Impact of indoor heat on mortality in the elderly

A team of researchers has developed a model to assess the impact of indoor heat on the health status of populations, and more specifically on the mortality of people over 65 years of age. 

In a study published last December in Environmental Health Perspectives, a team of researchers summarised the various studies correlating heat peaks and the risk of death. The researchers noted that the impact of exposure to indoor heat was a parameter that was not often studied. This is an important correlation, however, as the elderly, who are more vulnerable, spend 80-90% of their time at home. 


Previous studies show the relationship between heat peaks and the increase in the number of hospitalisations or emergency calls related to heat peaks (heart problems, dehydration, etc.). They indicate that children, the elderly or people with chronic illnesses are more vulnerable to heat. Heat-related deaths occur more frequently in people's homes, and mainly affect isolated or poor people (Fouillet et al. 2006; Kaiser et al. 2007; Semenza et al. 1996). 


In order to better assess the impact of indoor heat, the researchers developed a model based on data collected in a neighborhood in the city of Houston. Their goal is to propose a tool that could be used more systematically to better prevent health risks for the most vulnerable people. 


This model combines the following data, collected between 2000 and 2015:     

  • The number of deaths, obtained from death certificates provided by Texas Health Services. These certificates specify the cause of death,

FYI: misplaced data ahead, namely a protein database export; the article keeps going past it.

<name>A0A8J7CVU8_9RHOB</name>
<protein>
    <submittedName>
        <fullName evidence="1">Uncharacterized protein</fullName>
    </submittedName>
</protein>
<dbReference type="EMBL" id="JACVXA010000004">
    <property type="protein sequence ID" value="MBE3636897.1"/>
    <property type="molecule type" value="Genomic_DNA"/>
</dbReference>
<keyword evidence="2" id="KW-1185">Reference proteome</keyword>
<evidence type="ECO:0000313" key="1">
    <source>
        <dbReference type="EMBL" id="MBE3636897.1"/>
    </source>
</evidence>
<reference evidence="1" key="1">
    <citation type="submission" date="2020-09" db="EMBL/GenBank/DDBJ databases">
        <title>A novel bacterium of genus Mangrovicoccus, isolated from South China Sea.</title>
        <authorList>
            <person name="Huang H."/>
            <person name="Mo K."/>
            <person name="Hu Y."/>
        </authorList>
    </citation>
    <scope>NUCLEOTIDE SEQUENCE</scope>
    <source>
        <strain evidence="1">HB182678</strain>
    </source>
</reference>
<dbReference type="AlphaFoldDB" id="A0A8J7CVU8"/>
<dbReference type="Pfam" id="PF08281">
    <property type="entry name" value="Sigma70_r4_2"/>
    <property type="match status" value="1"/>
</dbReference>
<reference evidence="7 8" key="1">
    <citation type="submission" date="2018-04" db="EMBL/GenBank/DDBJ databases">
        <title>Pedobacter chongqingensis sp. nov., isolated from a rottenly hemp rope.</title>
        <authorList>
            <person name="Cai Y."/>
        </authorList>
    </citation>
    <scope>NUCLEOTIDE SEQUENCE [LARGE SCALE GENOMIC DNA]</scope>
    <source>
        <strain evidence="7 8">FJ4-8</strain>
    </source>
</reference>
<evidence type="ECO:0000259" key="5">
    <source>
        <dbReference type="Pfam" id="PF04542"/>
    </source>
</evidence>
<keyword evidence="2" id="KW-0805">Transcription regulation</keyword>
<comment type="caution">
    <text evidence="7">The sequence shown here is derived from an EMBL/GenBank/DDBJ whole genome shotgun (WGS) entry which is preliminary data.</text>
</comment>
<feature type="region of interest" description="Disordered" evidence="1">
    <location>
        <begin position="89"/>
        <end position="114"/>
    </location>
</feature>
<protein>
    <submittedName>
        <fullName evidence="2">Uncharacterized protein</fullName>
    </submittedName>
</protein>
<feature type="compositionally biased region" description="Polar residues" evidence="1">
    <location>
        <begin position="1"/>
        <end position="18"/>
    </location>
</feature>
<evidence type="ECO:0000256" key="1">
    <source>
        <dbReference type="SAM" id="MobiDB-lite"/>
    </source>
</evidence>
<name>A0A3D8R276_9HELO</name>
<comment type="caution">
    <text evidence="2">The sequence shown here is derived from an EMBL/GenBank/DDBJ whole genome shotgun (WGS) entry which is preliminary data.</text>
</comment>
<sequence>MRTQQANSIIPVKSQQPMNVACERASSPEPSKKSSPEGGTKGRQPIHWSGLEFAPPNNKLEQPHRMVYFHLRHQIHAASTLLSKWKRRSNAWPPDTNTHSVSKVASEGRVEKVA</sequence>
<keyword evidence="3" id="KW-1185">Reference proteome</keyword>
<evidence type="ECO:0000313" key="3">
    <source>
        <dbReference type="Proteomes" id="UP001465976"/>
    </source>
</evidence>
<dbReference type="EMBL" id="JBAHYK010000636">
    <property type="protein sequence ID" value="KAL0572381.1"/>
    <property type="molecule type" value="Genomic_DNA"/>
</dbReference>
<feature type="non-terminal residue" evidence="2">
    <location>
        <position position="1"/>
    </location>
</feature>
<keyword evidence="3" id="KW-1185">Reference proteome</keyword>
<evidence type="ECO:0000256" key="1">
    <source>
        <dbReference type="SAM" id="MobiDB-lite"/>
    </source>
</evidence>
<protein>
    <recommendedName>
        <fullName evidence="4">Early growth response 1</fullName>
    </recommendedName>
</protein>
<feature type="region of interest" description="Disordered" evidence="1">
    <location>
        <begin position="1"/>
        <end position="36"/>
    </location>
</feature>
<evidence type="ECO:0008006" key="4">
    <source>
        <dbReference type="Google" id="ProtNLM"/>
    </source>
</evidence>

• The number of emergency hospitalisations,     
  • Ozone concentration and meteorological data,     
  • An energy model of buildings (based on the EnergyPlus tool, already developed by the US Department of Energy). This model is used to estimate indoor temperatures hour by hour.  


Although the main raison d'être of this study is to provide a reusable tool to prevent heat-related health risks, a few figures could be extracted. Over the summer periods between 2000 and 2015, and with indoor temperatures ranging from 23 to 48.5°C, the following figures were found for people over 65 in Harris County, Texas: 


Number of deaths and emergecy admissions by cause

Cause of death or of the admission to the hospital 

Number of deaths 

Number of emergency hospital admissions 

Heat (including respiratory or circulatory problems) 

32,043 54,152

Circulatory problems 

24,513 34,484

Respiratory problems 

5,806 14,832



The authors conclude that the impact of heat on health is likely to be underestimated and that knowledge gaps remain regarding indoor heat and health thresholds, vulnerability, and adaptive capacity. 

Their study allows to quantify the extent to which short-term exposures to high indoor heat are associated with increased adverse health outcomes, especially death, among the elderly population.   

Additional data will be necessary to better understand variation in indoor thermal conditions, particularly in homes with central air conditioning.